Regardless, the task force wrote, Congress and the Department of Education (ED) would need to work hand-in-hand to explore what could be "a wholesale reengineering of the existing student financial aid infrastructure."
Draeger also said he wondered if ED would change student aid from a voucher system to a direct payment to certain institutions and whether it would have implications for institutional governance and autonomy.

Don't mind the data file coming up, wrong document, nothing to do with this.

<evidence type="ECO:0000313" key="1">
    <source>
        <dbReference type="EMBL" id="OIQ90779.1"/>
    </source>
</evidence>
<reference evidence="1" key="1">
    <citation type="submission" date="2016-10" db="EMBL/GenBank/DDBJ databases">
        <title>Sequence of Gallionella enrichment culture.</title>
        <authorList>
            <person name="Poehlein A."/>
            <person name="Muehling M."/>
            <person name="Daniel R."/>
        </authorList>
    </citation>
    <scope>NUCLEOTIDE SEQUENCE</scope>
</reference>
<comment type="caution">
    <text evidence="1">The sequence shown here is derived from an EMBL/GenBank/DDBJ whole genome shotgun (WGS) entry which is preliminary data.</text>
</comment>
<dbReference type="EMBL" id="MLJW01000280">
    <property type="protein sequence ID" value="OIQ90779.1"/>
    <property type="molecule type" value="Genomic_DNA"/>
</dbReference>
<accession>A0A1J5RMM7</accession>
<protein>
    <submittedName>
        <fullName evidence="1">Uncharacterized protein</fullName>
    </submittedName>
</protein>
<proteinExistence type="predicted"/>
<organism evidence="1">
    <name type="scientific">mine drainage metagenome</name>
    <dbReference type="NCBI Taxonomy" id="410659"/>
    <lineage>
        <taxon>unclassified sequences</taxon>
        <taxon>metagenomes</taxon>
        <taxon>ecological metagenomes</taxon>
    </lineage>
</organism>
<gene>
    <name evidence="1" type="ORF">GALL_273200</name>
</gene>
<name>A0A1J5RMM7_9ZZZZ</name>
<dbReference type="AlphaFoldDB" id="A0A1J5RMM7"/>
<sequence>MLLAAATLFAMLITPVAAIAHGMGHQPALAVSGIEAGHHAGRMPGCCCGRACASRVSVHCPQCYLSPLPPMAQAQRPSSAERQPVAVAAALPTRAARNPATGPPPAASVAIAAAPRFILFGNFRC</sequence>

Until then, Draeger said, we have the opportunity to take a close look at state and local free college programs as they grow, and adapt and learn from their successes and mistakes.
"At this point, the free college movement that is progressing at the state and local levels is providing some much needed data about what works and doesn’t work from a college access and success standpoint," he said.
Publication Date: 1/1/0001